It's hard not to admire purists, if they are on your side, and sometimes even if they aren't. They appeal to first principles, they try to imagine long trajectories of human behavior, to choose wisely the precise word today that will bear fruit many tomorrows from now.
Today I read someone who really hoped we could get back to being a republic, and phrases like "principles of limited government" or "derived directly from the Constitution" have been popping up in conservative circles the last few decades. The liberals have their own purist rhetoric - I'll pick on them some other day.
I can't object to these ideas. I agree that we need to stick to them as closely as we can, teach them to our children when we rise up and when we lie down and all that. But there's an important hip-check of reality we need to keep in mind. It's not ever going to happen, not very much. At most, we can yank the needle backward or forward a few ticks. Great forces, not especially under government control, and under control of one group or another only temporarily, are going to move the barge, not Ron Paul or Dennis Kucinich with a paddle, even if they are intent, and pure, and radical. I mention Kucinich as a reminder to conservatives not to despair. The other side has the same problem. I think Obama is a milk-and-water socialist by the standards of Europe's last generation, which is still way too much for me. But even if he were a flat out Trotskyite and could get a bunch of similar guys elected with him, he's not going to change things much. He can't, no matter how badly he wants to. It's 300,000,000 people, with a thousand major industries and a million small ones, interacting in a world economy of 6 billion - a number which is essentially meaningless to all of us.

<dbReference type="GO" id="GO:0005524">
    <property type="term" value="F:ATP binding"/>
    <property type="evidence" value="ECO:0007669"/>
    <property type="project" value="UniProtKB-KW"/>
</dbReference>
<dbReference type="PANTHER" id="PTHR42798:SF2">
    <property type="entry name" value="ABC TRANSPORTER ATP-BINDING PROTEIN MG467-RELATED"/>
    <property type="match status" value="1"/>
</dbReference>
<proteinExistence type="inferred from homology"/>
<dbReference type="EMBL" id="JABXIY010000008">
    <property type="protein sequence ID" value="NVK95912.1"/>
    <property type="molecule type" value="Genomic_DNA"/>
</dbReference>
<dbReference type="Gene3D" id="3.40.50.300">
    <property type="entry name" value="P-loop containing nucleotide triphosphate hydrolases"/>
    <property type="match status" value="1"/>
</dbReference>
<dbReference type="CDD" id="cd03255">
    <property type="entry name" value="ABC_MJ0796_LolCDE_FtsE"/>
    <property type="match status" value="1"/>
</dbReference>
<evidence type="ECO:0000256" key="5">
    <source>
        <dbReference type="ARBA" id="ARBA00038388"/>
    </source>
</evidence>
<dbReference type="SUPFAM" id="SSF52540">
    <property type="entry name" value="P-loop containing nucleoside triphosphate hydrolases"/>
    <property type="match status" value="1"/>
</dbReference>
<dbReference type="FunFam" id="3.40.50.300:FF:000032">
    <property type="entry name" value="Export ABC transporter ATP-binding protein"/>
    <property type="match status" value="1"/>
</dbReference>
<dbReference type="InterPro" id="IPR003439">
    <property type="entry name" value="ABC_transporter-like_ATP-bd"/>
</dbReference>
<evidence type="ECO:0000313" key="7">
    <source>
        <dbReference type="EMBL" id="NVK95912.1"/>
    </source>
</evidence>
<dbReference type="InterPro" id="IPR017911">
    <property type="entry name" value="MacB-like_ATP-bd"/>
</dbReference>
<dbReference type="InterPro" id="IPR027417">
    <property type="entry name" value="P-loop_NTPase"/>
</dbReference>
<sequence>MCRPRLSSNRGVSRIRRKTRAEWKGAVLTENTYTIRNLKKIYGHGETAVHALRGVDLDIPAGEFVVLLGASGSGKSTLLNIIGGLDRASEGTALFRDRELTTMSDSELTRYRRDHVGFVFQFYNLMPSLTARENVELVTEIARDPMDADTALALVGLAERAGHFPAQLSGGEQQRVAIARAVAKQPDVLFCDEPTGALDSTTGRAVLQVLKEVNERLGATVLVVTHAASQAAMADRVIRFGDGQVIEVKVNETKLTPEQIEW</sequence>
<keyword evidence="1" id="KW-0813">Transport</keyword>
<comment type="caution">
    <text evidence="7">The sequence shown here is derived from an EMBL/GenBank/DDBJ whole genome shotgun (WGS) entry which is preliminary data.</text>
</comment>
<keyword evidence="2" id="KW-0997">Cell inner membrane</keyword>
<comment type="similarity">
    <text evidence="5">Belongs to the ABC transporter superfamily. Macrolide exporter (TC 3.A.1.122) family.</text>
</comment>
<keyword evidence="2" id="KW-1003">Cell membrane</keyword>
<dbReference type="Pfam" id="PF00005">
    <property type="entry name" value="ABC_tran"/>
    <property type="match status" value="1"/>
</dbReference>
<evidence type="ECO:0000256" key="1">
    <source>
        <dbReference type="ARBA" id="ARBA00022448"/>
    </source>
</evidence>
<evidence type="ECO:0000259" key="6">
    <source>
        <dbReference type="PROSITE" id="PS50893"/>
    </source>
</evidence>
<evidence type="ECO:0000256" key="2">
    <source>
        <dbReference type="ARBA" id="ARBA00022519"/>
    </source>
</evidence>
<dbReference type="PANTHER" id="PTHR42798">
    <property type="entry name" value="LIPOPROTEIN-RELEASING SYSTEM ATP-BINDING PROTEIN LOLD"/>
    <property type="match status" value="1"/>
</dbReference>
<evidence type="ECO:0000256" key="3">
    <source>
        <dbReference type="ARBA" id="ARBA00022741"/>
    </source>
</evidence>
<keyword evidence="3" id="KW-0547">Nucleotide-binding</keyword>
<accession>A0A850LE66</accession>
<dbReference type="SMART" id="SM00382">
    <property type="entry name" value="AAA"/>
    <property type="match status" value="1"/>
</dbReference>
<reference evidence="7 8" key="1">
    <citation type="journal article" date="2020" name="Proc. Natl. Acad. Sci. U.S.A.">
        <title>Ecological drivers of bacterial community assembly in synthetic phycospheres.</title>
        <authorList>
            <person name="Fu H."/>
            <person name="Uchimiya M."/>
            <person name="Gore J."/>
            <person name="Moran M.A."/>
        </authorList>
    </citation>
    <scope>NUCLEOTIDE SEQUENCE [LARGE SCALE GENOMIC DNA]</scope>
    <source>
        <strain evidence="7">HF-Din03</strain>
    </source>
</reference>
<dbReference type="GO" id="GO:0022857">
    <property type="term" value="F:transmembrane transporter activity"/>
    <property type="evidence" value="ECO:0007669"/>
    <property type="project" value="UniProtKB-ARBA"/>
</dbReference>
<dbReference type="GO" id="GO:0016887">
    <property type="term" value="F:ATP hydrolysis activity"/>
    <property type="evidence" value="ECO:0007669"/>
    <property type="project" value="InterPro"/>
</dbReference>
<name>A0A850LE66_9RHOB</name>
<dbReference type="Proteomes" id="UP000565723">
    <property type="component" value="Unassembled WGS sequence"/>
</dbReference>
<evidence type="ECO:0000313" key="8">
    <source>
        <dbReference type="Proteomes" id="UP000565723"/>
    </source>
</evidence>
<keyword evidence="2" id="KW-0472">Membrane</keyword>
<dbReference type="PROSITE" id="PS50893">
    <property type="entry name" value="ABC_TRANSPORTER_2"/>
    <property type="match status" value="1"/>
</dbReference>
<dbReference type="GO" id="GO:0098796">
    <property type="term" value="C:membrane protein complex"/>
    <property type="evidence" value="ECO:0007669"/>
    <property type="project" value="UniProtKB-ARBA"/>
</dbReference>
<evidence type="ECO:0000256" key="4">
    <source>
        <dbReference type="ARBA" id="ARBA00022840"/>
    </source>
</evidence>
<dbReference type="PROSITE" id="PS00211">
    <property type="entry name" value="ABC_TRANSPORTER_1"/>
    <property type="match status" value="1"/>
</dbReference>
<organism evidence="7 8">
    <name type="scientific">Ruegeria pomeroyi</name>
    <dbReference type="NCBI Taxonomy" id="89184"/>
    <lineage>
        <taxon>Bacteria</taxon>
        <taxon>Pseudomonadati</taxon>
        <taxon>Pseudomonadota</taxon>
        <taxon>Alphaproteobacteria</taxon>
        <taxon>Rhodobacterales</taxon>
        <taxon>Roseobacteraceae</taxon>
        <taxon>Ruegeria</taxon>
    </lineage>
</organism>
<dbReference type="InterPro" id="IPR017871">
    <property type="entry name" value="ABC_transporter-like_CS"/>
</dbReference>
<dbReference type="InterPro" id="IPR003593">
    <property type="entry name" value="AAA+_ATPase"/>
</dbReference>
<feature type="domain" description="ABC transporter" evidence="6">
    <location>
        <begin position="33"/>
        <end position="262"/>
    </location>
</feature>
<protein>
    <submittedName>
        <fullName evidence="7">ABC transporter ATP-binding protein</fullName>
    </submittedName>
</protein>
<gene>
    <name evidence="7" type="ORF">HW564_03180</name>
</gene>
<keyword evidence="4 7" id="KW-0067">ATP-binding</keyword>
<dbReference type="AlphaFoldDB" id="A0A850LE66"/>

I'm not just being cynical here. It is the nature of governance and power. How did our Founding Fathers create such a remarkable document designing a government according to first principles, far-seeing, wise? Because for the most part, they weren't governing at the time. They were given a space for wisdom and abstract principle and justice-in-theory, unrelated to immediate boundary disputes, or need to regulate shipyard repair costs, or tariffs on dried fish. That will not occur again. The closest we came to ever again rethinking great principles about how we govern ourselves was the Civil War, then more mildly and gradually in the World Wars and Great Depression.
It's not going to happen. Now that we know that, now that we accept the point that changes from here on in will be gradual, unless some catastrophic events allow a brief radicalism - - - what do we do with this? Once we abandon the fantasies of what they really, really should do down in Washington, what do we do?